However, researchers may also have different risk preferences. Maybe some are more willing to build on a questionable, but intriguing finding than others. Z-curve analysis can accommodate personalized risk-preferences as well. I shared the data here and an R-package is available to fit z-curve with different alpha levels and selection thresholds.

Aside from these practical implications, this blog post also made a theoretical observation. The term type-II error or false negative is often used loosely and incorrectly. Until yesterday, I also made this mistake. Finkel et al. (2015) use the term false negative to refer to all non-significant results were the nil-hypothesis is false. They then worry that there is a high risk of false negatives that needs to be counterbalanced against the risk of a false positive. However, not every trivial deviation from zero is meaningful. For example, a diet that reduces weight by 0.1 pounds is not worthwhile studying. A real type-II error is made when researcher specify a meaningful effect size, conduct a high-powered study to find it, and then falsely conclude that an effect of this magnitude does not exist. To make a type-II error, it is necessary to conduct studies with high power. Otherwise, beta is so high that it makes no sense to draw a conclusion from the data. As average power in psychology in general and in Finkel’s studies is low, it is clear that they did not make any type-II errors. Thus, I recommend to increase power to finally get a balance between type-I and type-II errors which requires making some type-II errors some of the time.

References

Gigerenzer, G. (1993). The superego, the ego, and the id in statistical reasoning. In G. Keren & C. Lewis (Eds.), A handbook for data analysis in the behavioral sciences: Methodological issues (pp. 311–339). Hillsdale, NJ: Erlbaum, Inc.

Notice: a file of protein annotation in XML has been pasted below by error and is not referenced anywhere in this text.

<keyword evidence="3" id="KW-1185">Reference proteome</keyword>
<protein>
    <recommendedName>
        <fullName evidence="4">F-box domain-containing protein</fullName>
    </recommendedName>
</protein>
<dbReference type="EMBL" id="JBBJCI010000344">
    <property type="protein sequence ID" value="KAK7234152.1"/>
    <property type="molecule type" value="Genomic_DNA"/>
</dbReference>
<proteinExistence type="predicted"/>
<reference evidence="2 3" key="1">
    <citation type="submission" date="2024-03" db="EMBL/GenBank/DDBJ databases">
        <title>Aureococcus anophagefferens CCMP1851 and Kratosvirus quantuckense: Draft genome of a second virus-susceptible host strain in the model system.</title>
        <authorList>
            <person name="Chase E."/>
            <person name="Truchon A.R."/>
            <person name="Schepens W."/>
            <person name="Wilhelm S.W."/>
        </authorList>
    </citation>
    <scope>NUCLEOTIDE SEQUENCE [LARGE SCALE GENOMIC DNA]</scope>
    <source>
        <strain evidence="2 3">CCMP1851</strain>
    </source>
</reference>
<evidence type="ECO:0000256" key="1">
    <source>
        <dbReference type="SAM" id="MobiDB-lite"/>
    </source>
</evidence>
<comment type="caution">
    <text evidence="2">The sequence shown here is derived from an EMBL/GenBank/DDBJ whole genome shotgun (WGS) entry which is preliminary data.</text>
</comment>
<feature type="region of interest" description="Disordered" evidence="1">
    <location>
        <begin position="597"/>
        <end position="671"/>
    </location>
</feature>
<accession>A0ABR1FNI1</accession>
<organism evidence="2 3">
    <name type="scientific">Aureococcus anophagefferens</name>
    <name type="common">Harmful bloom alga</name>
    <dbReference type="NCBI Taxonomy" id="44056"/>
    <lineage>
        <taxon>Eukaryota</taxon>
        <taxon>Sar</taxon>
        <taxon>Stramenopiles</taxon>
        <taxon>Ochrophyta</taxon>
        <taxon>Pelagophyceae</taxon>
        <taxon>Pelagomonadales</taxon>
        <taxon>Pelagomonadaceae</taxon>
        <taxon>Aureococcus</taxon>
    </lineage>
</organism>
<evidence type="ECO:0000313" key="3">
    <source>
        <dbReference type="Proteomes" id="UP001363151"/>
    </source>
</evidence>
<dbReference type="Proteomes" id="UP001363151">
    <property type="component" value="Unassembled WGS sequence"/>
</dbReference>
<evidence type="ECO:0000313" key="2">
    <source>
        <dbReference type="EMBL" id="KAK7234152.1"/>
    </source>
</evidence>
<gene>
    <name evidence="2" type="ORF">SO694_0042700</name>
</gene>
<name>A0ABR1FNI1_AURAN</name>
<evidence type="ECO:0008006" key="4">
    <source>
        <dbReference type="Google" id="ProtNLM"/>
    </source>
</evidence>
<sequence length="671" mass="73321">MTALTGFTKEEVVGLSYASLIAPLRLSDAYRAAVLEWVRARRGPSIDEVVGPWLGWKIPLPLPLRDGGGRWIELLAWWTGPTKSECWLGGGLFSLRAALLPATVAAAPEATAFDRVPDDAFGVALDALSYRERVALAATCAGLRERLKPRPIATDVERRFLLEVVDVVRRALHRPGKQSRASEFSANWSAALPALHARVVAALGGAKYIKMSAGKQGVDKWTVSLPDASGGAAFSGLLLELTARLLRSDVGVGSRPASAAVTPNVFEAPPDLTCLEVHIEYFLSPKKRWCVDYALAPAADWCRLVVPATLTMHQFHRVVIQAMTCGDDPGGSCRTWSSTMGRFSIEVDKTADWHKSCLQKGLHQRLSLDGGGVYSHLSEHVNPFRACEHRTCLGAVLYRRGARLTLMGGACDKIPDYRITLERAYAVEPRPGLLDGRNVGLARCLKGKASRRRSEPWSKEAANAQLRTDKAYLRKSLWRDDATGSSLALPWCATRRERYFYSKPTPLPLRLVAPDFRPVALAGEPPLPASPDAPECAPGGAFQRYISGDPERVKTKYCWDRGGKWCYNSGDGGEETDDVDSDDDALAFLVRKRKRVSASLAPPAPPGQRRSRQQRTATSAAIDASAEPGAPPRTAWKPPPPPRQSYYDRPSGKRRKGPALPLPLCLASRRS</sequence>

Replicability 101: How to interpret the results of replication studies

Even statistically sophisticated psychologists struggle with the interpretation of replication studies (Maxwell et al., 2015).  This article gives a basic introduction to the interpretation of statistical results within the Neyman Pearson approach to statistical inferences.

I make two important points and correct some potential misunderstandings in Maxwell et al.’s discussion of replication failures.  First, there is a difference between providing sufficient evidence for the null-hypothesis (evidence of absence) and providing insufficient evidence against the null-hypothesis (absence of evidence).  Replication studies are useful even if they simply produce absence of evidence without evidence that an effect is absent.  Second, I  point out that publication bias undermines the credibility of significant results in original studies.  When publication bias is present, open replication studies are valuable because they provide an unbiased test of the null-hypothesis, while original studies are rigged to reject the null-hypothesis.

DEFINITION OF REPLICATING A STATISTICAL RESULT

Replicating something means to get the same result.  If I make the first free throw, replicating this outcome means to also make the second free throw.  When we talk about replication studies in psychology we borrow from the common meaning of the term “to replicate.”